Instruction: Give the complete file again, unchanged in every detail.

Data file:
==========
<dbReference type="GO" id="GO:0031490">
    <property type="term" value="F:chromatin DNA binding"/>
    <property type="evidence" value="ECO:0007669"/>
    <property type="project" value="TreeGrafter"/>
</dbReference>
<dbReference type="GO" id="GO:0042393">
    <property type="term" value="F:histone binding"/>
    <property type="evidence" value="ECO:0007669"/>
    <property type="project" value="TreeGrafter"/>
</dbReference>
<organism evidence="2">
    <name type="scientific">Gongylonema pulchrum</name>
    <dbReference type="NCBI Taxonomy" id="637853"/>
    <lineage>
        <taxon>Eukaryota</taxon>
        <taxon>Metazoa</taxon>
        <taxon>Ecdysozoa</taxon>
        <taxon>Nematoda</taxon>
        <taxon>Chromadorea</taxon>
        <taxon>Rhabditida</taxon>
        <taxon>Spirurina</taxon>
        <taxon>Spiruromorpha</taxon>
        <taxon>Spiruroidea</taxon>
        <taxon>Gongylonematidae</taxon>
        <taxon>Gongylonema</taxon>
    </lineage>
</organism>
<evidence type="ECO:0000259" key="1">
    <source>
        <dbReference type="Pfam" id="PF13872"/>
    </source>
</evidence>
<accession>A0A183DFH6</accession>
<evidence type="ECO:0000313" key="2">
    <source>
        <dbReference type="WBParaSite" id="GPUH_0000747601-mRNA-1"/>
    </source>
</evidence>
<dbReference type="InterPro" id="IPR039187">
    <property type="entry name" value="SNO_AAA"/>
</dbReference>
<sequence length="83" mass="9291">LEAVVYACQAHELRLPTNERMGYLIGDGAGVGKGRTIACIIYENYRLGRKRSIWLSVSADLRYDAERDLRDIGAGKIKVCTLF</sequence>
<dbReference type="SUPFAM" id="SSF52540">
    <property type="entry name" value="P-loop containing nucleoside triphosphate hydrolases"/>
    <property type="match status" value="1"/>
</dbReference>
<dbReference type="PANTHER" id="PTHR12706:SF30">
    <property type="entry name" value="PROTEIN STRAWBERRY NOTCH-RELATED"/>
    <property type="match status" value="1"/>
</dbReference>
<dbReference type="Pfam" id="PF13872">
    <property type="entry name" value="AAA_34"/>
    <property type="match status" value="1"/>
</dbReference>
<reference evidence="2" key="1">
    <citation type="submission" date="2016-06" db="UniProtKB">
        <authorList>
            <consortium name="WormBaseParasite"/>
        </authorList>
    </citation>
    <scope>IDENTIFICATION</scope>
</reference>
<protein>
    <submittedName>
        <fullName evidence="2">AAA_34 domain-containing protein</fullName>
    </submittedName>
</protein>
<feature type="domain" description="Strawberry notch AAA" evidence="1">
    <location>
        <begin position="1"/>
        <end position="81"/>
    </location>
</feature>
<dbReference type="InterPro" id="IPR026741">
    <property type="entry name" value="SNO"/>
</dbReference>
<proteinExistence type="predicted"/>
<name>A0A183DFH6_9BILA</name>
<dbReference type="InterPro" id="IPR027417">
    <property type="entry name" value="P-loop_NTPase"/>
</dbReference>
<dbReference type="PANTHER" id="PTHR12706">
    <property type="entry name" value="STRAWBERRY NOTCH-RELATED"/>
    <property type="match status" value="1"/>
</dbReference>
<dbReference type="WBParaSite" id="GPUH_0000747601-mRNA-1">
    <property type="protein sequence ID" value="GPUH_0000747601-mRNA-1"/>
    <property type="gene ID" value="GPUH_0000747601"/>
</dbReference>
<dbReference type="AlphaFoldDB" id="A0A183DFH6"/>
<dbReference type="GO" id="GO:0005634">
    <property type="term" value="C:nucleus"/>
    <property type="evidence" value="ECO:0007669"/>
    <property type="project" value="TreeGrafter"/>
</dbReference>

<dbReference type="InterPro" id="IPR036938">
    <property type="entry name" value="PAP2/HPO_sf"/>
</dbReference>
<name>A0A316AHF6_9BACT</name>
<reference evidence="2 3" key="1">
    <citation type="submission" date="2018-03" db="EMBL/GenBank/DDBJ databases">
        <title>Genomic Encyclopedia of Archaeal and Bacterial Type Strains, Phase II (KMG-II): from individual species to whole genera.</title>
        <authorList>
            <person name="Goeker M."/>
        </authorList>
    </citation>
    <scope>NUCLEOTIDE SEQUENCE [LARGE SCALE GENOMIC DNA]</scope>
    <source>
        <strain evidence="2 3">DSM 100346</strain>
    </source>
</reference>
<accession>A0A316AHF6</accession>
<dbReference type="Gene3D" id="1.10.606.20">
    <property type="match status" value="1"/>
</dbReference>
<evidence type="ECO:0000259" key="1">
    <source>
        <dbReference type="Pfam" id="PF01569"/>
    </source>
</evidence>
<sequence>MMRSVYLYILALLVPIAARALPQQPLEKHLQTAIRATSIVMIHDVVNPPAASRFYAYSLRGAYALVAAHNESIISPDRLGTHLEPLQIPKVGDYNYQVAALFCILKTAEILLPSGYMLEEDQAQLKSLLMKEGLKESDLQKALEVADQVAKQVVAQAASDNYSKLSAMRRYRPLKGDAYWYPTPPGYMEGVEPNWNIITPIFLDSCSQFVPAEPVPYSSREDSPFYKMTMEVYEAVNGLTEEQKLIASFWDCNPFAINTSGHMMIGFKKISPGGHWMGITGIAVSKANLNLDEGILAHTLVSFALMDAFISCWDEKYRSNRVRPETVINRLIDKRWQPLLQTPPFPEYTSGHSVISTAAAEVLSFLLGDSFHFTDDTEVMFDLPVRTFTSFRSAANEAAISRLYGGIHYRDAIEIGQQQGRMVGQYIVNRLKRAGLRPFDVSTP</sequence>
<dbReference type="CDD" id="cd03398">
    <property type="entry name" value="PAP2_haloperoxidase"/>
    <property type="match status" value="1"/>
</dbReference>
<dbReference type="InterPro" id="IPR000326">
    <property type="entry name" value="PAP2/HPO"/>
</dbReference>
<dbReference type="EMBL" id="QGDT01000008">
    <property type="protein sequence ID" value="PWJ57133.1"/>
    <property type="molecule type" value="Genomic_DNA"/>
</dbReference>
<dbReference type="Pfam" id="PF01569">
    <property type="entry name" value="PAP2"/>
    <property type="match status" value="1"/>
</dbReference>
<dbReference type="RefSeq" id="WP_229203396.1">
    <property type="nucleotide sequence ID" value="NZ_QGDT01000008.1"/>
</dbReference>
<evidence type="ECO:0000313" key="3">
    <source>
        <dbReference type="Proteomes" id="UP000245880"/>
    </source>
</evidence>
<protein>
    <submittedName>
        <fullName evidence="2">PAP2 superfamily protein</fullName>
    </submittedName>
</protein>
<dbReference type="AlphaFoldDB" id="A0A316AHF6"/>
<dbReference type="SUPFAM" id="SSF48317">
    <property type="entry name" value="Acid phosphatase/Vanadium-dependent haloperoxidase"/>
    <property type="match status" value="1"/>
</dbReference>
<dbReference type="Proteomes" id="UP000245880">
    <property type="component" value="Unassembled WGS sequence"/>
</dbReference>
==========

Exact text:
<dbReference type="GO" id="GO:0031490">
    <property type="term" value="F:chromatin DNA binding"/>
    <property type="evidence" value="ECO:0007669"/>
    <property type="project" value="TreeGrafter"/>
</dbReference>
<dbReference type="GO" id="GO:0042393">
    <property type="term" value="F:histone binding"/>
    <property type="evidence" value="ECO:0007669"/>
    <property type="project" value="TreeGrafter"/>
</dbReference>
<organism evidence="2">
    <name type="scientific">Gongylonema pulchrum</name>
    <dbReference type="NCBI Taxonomy" id="637853"/>
    <lineage>
        <taxon>Eukaryota</taxon>
        <taxon>Metazoa</taxon>
        <taxon>Ecdysozoa</taxon>
        <taxon>Nematoda</taxon>
        <taxon>Chromadorea</taxon>
        <taxon>Rhabditida</taxon>
        <taxon>Spirurina</taxon>
        <taxon>Spiruromorpha</taxon>
        <taxon>Spiruroidea</taxon>
        <taxon>Gongylonematidae</taxon>
        <taxon>Gongylonema</taxon>
    </lineage>
</organism>
<evidence type="ECO:0000259" key="1">
    <source>
        <dbReference type="Pfam" id="PF13872"/>
    </source>
</evidence>
<accession>A0A183DFH6</accession>
<evidence type="ECO:0000313" key="2">
    <source>
        <dbReference type="WBParaSite" id="GPUH_0000747601-mRNA-1"/>
    </source>
</evidence>
<dbReference type="InterPro" id="IPR039187">
    <property type="entry name" value="SNO_AAA"/>
</dbReference>
<sequence length="83" mass="9291">LEAVVYACQAHELRLPTNERMGYLIGDGAGVGKGRTIACIIYENYRLGRKRSIWLSVSADLRYDAERDLRDIGAGKIKVCTLF</sequence>
<dbReference type="SUPFAM" id="SSF52540">
    <property type="entry name" value="P-loop containing nucleoside triphosphate hydrolases"/>
    <property type="match status" value="1"/>
</dbReference>
<dbReference type="PANTHER" id="PTHR12706:SF30">
    <property type="entry name" value="PROTEIN STRAWBERRY NOTCH-RELATED"/>
    <property type="match status" value="1"/>
</dbReference>
<dbReference type="Pfam" id="PF13872">
    <property type="entry name" value="AAA_34"/>
    <property type="match status" value="1"/>
</dbReference>
<reference evidence="2" key="1">
    <citation type="submission" date="2016-06" db="UniProtKB">
        <authorList>
            <consortium name="WormBaseParasite"/>
        </authorList>
    </citation>
    <scope>IDENTIFICATION</scope>
</reference>
<protein>
    <submittedName>
        <fullName evidence="2">AAA_34 domain-containing protein</fullName>
    </submittedName>
</protein>
<feature type="domain" description="Strawberry notch AAA" evidence="1">
    <location>
        <begin position="1"/>
        <end position="81"/>
    </location>
</feature>
<dbReference type="InterPro" id="IPR026741">
    <property type="entry name" value="SNO"/>
</dbReference>
<proteinExistence type="predicted"/>
<name>A0A183DFH6_9BILA</name>
<dbReference type="InterPro" id="IPR027417">
    <property type="entry name" value="P-loop_NTPase"/>
</dbReference>
<dbReference type="PANTHER" id="PTHR12706">
    <property type="entry name" value="STRAWBERRY NOTCH-RELATED"/>
    <property type="match status" value="1"/>
</dbReference>
<dbReference type="WBParaSite" id="GPUH_0000747601-mRNA-1">
    <property type="protein sequence ID" value="GPUH_0000747601-mRNA-1"/>
    <property type="gene ID" value="GPUH_0000747601"/>
</dbReference>
<dbReference type="AlphaFoldDB" id="A0A183DFH6"/>
<dbReference type="GO" id="GO:0005634">
    <property type="term" value="C:nucleus"/>
    <property type="evidence" value="ECO:0007669"/>
    <property type="project" value="TreeGrafter"/>
</dbReference>

<dbReference type="InterPro" id="IPR036938">
    <property type="entry name" value="PAP2/HPO_sf"/>
</dbReference>
<name>A0A316AHF6_9BACT</name>
<reference evidence="2 3" key="1">
    <citation type="submission" date="2018-03" db="EMBL/GenBank/DDBJ databases">
        <title>Genomic Encyclopedia of Archaeal and Bacterial Type Strains, Phase II (KMG-II): from individual species to whole genera.</title>
        <authorList>
            <person name="Goeker M."/>
        </authorList>
    </citation>
    <scope>NUCLEOTIDE SEQUENCE [LARGE SCALE GENOMIC DNA]</scope>
    <source>
        <strain evidence="2 3">DSM 100346</strain>
    </source>
</reference>
<accession>A0A316AHF6</accession>
<dbReference type="Gene3D" id="1.10.606.20">
    <property type="match status" value="1"/>
</dbReference>
<evidence type="ECO:0000259" key="1">
    <source>
        <dbReference type="Pfam" id="PF01569"/>
    </source>
</evidence>
<sequence>MMRSVYLYILALLVPIAARALPQQPLEKHLQTAIRATSIVMIHDVVNPPAASRFYAYSLRGAYALVAAHNESIISPDRLGTHLEPLQIPKVGDYNYQVAALFCILKTAEILLPSGYMLEEDQAQLKSLLMKEGLKESDLQKALEVADQVAKQVVAQAASDNYSKLSAMRRYRPLKGDAYWYPTPPGYMEGVEPNWNIITPIFLDSCSQFVPAEPVPYSSREDSPFYKMTMEVYEAVNGLTEEQKLIASFWDCNPFAINTSGHMMIGFKKISPGGHWMGITGIAVSKANLNLDEGILAHTLVSFALMDAFISCWDEKYRSNRVRPETVINRLIDKRWQPLLQTPPFPEYTSGHSVISTAAAEVLSFLLGDSFHFTDDTEVMFDLPVRTFTSFRSAANEAAISRLYGGIHYRDAIEIGQQQGRMVGQYIVNRLKRAGLRPFDVSTP</sequence>
<dbReference type="CDD" id="cd03398">
    <property type="entry name" value="PAP2_haloperoxidase"/>
    <property type="match status" value="1"/>
</dbReference>
<dbReference type="InterPro" id="IPR000326">
    <property type="entry name" value="PAP2/HPO"/>
</dbReference>
<dbReference type="EMBL" id="QGDT01000008">
    <property type="protein sequence ID" value="PWJ57133.1"/>
    <property type="molecule type" value="Genomic_DNA"/>
</dbReference>
<dbReference type="Pfam" id="PF01569">
    <property type="entry name" value="PAP2"/>
    <property type="match status" value="1"/>
</dbReference>
<dbReference type="RefSeq" id="WP_229203396.1">
    <property type="nucleotide sequence ID" value="NZ_QGDT01000008.1"/>
</dbReference>
<evidence type="ECO:0000313" key="3">
    <source>
        <dbReference type="Proteomes" id="UP000245880"/>
    </source>
</evidence>
<protein>
    <submittedName>
        <fullName evidence="2">PAP2 superfamily protein</fullName>
    </submittedName>
</protein>
<dbReference type="AlphaFoldDB" id="A0A316AHF6"/>
<dbReference type="SUPFAM" id="SSF48317">
    <property type="entry name" value="Acid phosphatase/Vanadium-dependent haloperoxidase"/>
    <property type="match status" value="1"/>
</dbReference>
<dbReference type="Proteomes" id="UP000245880">
    <property type="component" value="Unassembled WGS sequence"/>
</dbReference>